A Southern California landscape architect is questioning why Frank Gehry was chosen to lead the masterplanning effort for the Los Angeles River redevelopment, citing a lack of expertise and public input.
Duane Border, principal of an eponymous landscape architecture firm in LA, took issue with Gehry's involvement in an opinion piece this week on Dirt, the official blog for the American Society of Landscape Architects (ASLA).
Border is president-elect of the ASLA's chapter in Southern California.
"The Los Angeles landscape architecture and design community was surprised by the recent announcement that Frank Gehry is creating a new masterplan for the redevelopment of the 51-mile stretch of the Los Angeles River that runs through the city," Border wrote.
Prior to recent media coverage, "there were no public discussions about this new approach or the selection of the new design team," Border claimed.
Gehry was commissioned for the project in 2014 although his involvement was only recently revealed in a story in the LA Times.
The 86-year-old architect – an LA resident since 1947 – will lead the masterplanning effort for the revitalisation of the river, a barren canal-like waterway that winds through the city.
His team members will reportedly include Richard Roark, a partner in the landscape architecture firm Olin; Henk Ovink, a Dutch water-management expert; and consultants from the engineering firm Geosyntec.
Gehry was commissioned by the Los Angeles River Revitalization Corporation (LA River Corp), a nonprofit entity formed by the city in 2008 to improve the river corridor and make it a desirable outdoor attraction.
In his opinion piece, Border questioned what will happen to an existing scheme – the Los Angeles River Revitalization Master Plan (LARRMP) – that was approved by the city in 2007.
The LARRMP was conceived by the engineering firm Tetra Tech with input from three landscape architecture firms: Civitas, Mia Lehrer + Associates, and Wenk Associates.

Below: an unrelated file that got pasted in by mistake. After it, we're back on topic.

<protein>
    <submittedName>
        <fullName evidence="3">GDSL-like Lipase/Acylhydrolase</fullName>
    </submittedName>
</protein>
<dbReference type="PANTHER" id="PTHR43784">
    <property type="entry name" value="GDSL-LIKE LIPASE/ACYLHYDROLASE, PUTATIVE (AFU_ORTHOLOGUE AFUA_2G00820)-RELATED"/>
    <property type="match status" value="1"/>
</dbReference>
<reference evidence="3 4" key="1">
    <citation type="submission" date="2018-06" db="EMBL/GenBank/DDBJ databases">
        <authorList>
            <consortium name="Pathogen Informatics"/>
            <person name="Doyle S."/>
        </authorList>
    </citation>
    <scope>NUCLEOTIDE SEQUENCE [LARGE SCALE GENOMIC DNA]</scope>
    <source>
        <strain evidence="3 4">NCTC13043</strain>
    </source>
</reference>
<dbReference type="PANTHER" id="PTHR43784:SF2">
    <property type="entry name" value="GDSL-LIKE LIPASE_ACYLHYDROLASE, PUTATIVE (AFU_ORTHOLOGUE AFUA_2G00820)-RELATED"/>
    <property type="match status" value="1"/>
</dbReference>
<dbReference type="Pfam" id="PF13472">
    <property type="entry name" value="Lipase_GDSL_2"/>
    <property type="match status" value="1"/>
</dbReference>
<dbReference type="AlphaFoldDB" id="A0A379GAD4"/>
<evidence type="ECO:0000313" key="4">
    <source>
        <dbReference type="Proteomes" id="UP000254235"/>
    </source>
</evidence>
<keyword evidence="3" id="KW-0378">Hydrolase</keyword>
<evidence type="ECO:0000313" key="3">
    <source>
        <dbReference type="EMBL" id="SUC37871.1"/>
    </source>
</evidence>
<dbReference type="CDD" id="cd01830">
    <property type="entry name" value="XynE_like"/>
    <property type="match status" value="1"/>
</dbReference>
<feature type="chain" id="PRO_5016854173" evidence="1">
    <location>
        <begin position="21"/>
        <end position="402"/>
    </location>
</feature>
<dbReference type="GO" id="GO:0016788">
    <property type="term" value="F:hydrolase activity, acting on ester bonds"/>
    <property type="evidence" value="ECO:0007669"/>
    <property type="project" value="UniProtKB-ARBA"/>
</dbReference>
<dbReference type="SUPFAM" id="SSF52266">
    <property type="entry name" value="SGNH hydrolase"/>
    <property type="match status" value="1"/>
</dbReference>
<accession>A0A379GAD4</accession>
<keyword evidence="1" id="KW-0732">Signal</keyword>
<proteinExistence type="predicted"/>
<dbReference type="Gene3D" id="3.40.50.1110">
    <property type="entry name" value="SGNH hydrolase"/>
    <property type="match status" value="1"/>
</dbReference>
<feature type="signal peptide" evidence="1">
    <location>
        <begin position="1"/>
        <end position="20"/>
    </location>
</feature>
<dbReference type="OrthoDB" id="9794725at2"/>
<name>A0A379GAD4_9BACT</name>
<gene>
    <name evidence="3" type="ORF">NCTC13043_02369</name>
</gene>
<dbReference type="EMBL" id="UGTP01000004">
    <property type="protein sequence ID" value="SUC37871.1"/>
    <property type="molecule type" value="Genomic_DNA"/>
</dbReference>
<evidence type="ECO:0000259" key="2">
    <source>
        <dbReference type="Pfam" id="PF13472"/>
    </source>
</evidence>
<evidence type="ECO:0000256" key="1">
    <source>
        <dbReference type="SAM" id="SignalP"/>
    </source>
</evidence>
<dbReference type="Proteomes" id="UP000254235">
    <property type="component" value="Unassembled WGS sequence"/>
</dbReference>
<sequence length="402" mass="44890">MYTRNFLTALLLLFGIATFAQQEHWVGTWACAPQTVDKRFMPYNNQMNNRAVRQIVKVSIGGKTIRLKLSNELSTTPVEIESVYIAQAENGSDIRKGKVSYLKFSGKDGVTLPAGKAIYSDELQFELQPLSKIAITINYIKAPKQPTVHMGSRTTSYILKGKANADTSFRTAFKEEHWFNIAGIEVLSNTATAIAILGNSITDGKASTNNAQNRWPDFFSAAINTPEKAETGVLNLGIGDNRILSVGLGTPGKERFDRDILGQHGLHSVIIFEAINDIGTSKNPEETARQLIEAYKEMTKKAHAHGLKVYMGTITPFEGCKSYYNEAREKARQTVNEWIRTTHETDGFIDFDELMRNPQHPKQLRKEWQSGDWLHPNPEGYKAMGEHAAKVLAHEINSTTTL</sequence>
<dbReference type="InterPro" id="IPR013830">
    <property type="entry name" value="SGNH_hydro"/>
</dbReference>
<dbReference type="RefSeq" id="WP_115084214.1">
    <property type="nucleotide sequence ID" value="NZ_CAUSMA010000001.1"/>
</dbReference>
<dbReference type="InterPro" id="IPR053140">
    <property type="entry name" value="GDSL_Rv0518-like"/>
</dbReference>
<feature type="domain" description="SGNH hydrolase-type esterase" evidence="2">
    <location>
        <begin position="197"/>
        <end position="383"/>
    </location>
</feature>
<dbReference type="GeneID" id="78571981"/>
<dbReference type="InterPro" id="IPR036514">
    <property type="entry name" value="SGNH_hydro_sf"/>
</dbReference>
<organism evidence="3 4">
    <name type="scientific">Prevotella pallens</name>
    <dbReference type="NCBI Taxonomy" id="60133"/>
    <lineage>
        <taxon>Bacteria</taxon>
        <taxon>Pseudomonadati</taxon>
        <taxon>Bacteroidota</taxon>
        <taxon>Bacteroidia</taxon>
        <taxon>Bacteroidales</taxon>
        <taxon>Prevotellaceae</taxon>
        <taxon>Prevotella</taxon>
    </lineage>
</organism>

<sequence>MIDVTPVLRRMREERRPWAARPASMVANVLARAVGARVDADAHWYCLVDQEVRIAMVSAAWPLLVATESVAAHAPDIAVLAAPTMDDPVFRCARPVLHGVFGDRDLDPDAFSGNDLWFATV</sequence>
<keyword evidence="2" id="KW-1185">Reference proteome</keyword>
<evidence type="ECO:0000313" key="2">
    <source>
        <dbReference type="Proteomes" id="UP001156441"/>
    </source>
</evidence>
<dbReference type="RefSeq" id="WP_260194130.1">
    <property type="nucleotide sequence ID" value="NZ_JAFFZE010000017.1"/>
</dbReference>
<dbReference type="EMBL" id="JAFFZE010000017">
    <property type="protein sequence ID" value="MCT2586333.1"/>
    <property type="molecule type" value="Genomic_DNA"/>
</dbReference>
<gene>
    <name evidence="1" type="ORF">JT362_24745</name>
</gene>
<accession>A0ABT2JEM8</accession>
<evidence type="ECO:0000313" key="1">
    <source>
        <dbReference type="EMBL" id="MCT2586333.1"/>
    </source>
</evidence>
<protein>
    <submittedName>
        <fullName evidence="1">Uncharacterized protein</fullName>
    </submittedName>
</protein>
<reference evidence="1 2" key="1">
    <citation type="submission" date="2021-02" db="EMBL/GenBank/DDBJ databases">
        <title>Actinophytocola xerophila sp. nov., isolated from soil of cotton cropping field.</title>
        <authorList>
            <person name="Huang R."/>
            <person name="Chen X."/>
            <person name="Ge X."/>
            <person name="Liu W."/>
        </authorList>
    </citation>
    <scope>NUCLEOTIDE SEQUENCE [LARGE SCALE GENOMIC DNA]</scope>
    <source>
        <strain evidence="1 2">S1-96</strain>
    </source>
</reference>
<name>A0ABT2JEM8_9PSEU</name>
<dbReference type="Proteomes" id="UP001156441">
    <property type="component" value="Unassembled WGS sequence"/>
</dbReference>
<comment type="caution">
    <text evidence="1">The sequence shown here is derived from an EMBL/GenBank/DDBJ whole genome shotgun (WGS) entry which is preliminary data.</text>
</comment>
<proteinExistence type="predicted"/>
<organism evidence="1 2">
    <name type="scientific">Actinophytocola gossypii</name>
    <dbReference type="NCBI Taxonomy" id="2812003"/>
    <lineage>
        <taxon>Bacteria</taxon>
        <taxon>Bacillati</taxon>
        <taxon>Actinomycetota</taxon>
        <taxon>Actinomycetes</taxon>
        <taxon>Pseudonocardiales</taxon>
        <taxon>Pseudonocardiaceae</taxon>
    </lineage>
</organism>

The scheme is meant to serve as a blueprint for how to manage the river and was approved by the LA City Council. Gehry will reportedly update the scheme.
"The plan is deeply rooted in hydrology and ecology, aims to strengthen communities, and features parks, trails, bridges, public and private facilities, and more," Border wrote.
"Landscape architects are uniquely educated in how to best traverse the nexuses between ecology, community, and design," he continued. "The Los Angeles River deserves the attention of landscape architects who have experience analysing and then creating visions for regionally scaled landscape systems."
"Architects such as Frank Gehry can certainly be valuable in this process, but even he admitted he isn't 'a landscape guy', " Border added.
Border said the LARRMP informed a feasibility study by the US Army Corps of Engineers, which is a federal agency.
The Army Corps later issued a plan dubbed Alternative 20, which calls for restoring an 11-mile portion of the river and improving public access. The Alternative 20 plan is now before Congress.
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Gehry's appointment not only threatens Congressional approval, but it also portrays a disregard for public engagement and transparency, according to Border.
Border wrote: "The LARRMP was born out of grassroots efforts and planned with intense community participation. During public outreach, specific projects were identified and championed by the neighbourhoods most impacted.
"Any project of importance requires a transparent process, regardless of who leads the effort. To succeed, the design process must be overseen by all stakeholders and experienced practitioners."
Local residents often bemoan the river, which has been described as an "unsightly and neglected drainage channel".
In the late 1930s, the Army Corps covered the bed and banks of the free-flowing river in concrete, essentially transforming it into a canal. Its primary function is to direct stormwater to the Pacific Ocean to help prevent flooding in LA.
The river typically has only a small stream of water and has become a source of "industrial and residential discharge," according to local accounts. Environmental groups have long advocated for the river to be returned to its natural state.
The LA River revitalisation is one of several major projects in the city making headlines and signalling an architectural boom.
On 20 September, The Broad – a museum by Diller, Scofidio + Renfro – will open on Grand Avenue, across the street from Gehry's Walt Disney Concert Hall.
In Beverly Hills, Chinese firm MAD is planning its first US project – a residential block modelled on a hilltop village.